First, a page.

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How the Saints are building a contender: ‘What makes a winner’

In the first of a three-part mini-series, what are the Saints doing to build a contender?

NFL: Pro Bowl-NFC vs AFC Aaron Doster-USA TODAY Sports

The 2017 Saints were one fluke play away from playing in the NFC Championship game and having a legitimate shot at going to the Super Bowl, and that’s a reason to anticipate next season for sure. Let’s take a step back though, and try to figure out how the Saints went from a bumbling 7-9 team in three consecutive seasons to a surging roster with youth and confidence.

We’ll get into all three aspects of the process: free agency, the draft, and what it takes from a vision and planning standpoint to build a ‘winner’. When trying to deconstruct recent history, it’s always nice to have the benefit of hindsight, as it allows you to pick apart the various decisions, coincidences, and processes that led to where you are now, and so we’ll start by taking a look at the the culture shift from top to bottom that enabled the change.

What does it take to ‘build a winner’?

On the surface, it seems incredibly simple, build a team that cares about winning, have tons of talent across the board, and get coaches good enough not to screw it up. Seems pretty cut and dry, right? Sadly, things are never as simple and easy in practice as they are in concept. There is so much that goes into building a winning team, and the Saints followed that process brilliantly in 2006, but from 2011-2014 they deviated from that path and it created the smoking crater that were the 2015 and 2016 rosters. Without going down memory lane and reviewing all the Saints mistakes, just look at each of the below factors that contribute to winning and understand the team had basically none of them.

What does it mean to ‘have an identity’?

It sounds simple enough, and you could argue from 2012-2016 the Saints ‘identity’ was a team that passes the ball for a ton of yards and plays awful defense. Really though, that’s not the team’s identity, it’s the perception you have of them due to performance. When I talk about having an identity, it’s far more than just what people identify you as, but what you are trying to be and what you’re building towards. From 2012-2015, the Saints had no identity at all because they had no stability. They were going from coach to coach, defensive coordinator to defensive coordinator and were shuffling players and losing team leaders (more on that below) left and right. The Saints organization, in simple terms, was a mess.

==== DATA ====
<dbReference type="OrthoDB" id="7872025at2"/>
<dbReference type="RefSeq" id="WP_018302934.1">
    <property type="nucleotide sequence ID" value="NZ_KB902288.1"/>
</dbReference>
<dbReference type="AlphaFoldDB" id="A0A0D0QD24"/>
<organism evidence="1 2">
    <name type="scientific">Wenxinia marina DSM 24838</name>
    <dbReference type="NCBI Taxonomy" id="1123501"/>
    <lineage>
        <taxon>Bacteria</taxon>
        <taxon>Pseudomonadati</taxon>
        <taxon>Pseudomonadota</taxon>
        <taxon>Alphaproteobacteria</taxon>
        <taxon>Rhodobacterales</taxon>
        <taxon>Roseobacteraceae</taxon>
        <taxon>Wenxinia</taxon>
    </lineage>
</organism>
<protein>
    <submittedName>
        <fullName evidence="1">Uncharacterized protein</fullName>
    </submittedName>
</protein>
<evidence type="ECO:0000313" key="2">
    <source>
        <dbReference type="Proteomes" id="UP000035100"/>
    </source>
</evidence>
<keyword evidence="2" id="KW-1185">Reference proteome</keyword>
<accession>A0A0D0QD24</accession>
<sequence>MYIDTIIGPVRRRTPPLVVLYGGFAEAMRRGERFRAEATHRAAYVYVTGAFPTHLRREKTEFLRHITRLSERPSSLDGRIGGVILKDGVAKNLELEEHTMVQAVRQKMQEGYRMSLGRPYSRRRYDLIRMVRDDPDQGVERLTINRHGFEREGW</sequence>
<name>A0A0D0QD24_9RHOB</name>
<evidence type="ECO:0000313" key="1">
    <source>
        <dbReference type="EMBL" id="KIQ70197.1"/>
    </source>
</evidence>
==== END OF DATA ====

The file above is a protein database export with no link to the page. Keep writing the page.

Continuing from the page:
Not only did they not know who they were as a team, but they also had no idea who they wanted to be other than ‘not awful’. The Saints brain trust tried to copy other successful teams around the league, and in doing so not only lost players who were highly effective for them, but then asked their own players to fit a mold they were not well-suited for. Is this bad coaching? Absolutely, and Sean Payton and his staff deserve some of the blame for those years, but it’s more than that.

A team’s identity has much more that goes into it than just the scheme, the coaches, and the type of players they add to the roster. A team’s identity is also massively directed and influenced by their culture.

What is ‘culture’ and how does it affect play on the field?

A team’s culture can be, and often is a lot of things. It’s the leadership style of the coaches, the unwritten rules established by the veterans, the vision of the front office, and the goals of the individual players all rolled into one. Culture is made up of a lot of different things, but if you want a single word that defines what ‘culture’ is on an NFL’s community.

A team is a group of individuals, who for the most part are selected to play together not of their own volition, but by the choice of their employer. They all have personal goals, beliefs, skills, personalities, and issues. A team is like a giant family where not everyone wants to be there, no one has a choice, and somehow we have to find a way to NOT burn down the family BBQ.